26. Her Son Fell Gravely Ill

As Maria prepared for her heir to marry, tragedy struck in the worst way imaginable. While traveling through Europe, Nicholas contracted spinal meningitis—a version of the same illness that felled his little sister all those years before—and was suddenly on his deathbed. Maria and Alexander rushed to be at their son’s side, along with his fiancée Dagmar.

Faced with losing their heir, the Tsar and Tsarina made an unusual decision.

27. She Made An Indecent Proposal

When Maria went to see Nicholas in his final moments, she also brought her next-eldest son Alexander with her…and she definitely had ulterior motives. See after Nicholas passed, she wanted Dagmar to marry her younger son. Even creepier? In his last moments on Earth, Nicholas sanctioned the match as well, and the pair would marry only a year later.

But none of these maneuvers could avoid the inevitable tragedy of Nicholas’s end—and it was more painful than Maria could handle.

28. She Lost Her Son In A Brutal Way

In April 1865, Maria watched as her favorite child slipped into unconsciousness and then passed. The horror that followed was overwhelming. Maria still hadn’t recovered from the loss of her first child, and watching Nicholas die completely broke her. In the following years, she held on to every shred of Nicholas’s life that she could, but nothing could bring him back for real.

Now in her 40s, Maria must have felt like she had to start her life all over again, with a marriage closed to intimacy and her son in the ground. In reality, there was no fresh start. It only deteriorated more.

29. Her Marriage Floundered

A year after their son’s passing, Tsar Alexander and Maria celebrated their silver wedding anniversary. Yet despite this milestone, all was not well in the Imperial union. The pair still got along pleasantly enough, but years of avoiding intimacy had done irreparable damage to their love. They now spent precious little time with each other. This was about to catch up to them…

30. Her Husband Cheated On Her

Tsar Alexander had always been vigorous and boisterous, but in the last few years, he had developed a scandalous bad habit. Although he had never been 100% faithful to his reserved, petite wife, he’d always kept her supremacy in his heart as well as in the court hierarchy. But with these recent trials, Alexander’s wandering eye turned downright dangerous.

31. She Made A Fatal Error

In 1865, the year of Nicholas’s passing, Maria’s husband dealt her the ultimate betrayal. He fell stupidly, head-over-heels in love with a school girl named Catherine Dolgorukova. And while Maria knew about his attentions toward Catherine, she assumed it was another infatuation and nothing to worry about. She was extremely mistaken, and she would live just long enough to regret it.

32. She Had A Fierce Rival

There were disturbing signs about Tsar Alexander and Catherine from the start. For one, the Tsar had first met Catherine when she was only 11 years old, but somehow didn’t let that—or their nearly 30-year age gap—stop him from pursuing her as a teenager. More than that, Catherine was no dummy: She refused to give into Alexander’s advances for an entire year, stoking his obsession with her even further.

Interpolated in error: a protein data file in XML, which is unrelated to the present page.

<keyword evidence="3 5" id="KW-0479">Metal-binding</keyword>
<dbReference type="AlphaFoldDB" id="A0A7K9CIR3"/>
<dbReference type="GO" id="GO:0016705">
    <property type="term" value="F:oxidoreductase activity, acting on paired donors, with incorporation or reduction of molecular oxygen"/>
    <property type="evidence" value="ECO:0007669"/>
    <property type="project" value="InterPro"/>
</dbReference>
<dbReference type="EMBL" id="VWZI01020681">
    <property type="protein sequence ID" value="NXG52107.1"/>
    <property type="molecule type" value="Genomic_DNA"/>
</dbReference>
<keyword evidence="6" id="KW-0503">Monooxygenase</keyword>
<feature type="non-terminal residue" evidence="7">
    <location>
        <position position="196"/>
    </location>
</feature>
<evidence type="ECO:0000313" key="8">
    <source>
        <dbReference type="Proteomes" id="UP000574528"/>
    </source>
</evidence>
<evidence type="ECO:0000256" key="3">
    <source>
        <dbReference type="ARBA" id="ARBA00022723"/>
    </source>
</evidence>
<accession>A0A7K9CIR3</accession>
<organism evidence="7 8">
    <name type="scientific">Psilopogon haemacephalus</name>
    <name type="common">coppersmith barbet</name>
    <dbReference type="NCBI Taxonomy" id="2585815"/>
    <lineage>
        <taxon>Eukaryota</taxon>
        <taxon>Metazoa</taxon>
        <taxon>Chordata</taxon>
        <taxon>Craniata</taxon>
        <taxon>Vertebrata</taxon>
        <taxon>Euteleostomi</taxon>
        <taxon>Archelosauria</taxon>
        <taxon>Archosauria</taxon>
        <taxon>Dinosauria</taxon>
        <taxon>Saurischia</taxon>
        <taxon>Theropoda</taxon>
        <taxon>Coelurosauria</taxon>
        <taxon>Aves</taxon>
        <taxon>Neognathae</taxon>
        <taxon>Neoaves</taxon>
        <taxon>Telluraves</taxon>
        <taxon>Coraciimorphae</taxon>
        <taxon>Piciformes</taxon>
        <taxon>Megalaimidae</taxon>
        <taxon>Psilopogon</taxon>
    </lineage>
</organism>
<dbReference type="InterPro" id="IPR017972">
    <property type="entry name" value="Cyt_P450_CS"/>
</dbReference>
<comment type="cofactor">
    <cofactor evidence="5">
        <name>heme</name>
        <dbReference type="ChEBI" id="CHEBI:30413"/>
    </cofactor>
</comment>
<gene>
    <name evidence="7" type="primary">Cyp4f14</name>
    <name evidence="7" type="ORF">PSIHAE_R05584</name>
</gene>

By 1866, Maria’s husband was as far away from her emotionally as he’d ever been. And then true disaster struck.

33. The Nation Rose Up Against Her

In the spring of 1866, Maria received gut-wrenching tidings. Her husband had been out in St. Petersburg when a rebel, unhappy with Russia’s policies, tried to assassinate the Tsar. He nearly succeeded, with Alexander only making a narrow escape. It was the first real evidence that Maria and Alexander’s hold over their nation was crumbling—but there was another awful detail to that day.

34. She Lost Her Hold Over Her Husband

Maria hardly could have known it at the time, but the day of the attempted assassination was also the day she truly lost her husband forever. Shaken and insecure, Alexander had gone not to his wife for consolation, but to his young “protégée” Catherine Dolgorukova—and they finally consummated their union not long after the attack. Incredibly though, it still got worse for poor Maria.

35. Her Power Was In Danger

In a move that was horrific even for Alexander, the Tsar wasn’t content to just keep Catherine as his mistress, oh no. After finishing up the deed that first time, all while Maria was at home waiting for him, Alexander reportedly told Catherine, “Now you are my secret wife. I swear that if I am ever free, I will marry you”. Spoiler: This was very bad news for poor Maria.

36. She Hated A Fellow Queen

In 1874, Maria lost her only daughter Marie in an entirely new way: The girl married the English Prince Alfred, a younger son of Queen Victoria, and Maria was not happy about the union. She distrusted and disliked Victoria, once insulting her as a “fish-wife” and complaining to her daughter that “it is difficult to take such a mother-in-law seriously”.

Then again, Queen Victoria had even more vicious words for Maria.

37. Queen Victoria Scorned Her

When it came to British and Russian relations, the bad feelings were mutual. Victoria was known to insult Russia as a whole in her letters to her son—but she saved a special kind of cruelty for Maria. When they met face-to-face, Victoria recalled Maria in sickly-sweet terms, calling her “very ladylike, kind and amiable”. But she also finished with a backhand, saying simply “I pity her”.

As it happened, there was a lot to pity.

38. She Had Many Close Calls

As the years passed and Maria’s children grew up and got married, her life in Russia should have wound down to a quiet, peaceful end. This is not what happened at all. During the 1860s and 1870s, her husband Alexander suffered another three assassination attempts from radicals discontent with the nation’s conservative laws. And behind bedroom doors, the situation was near unbearable.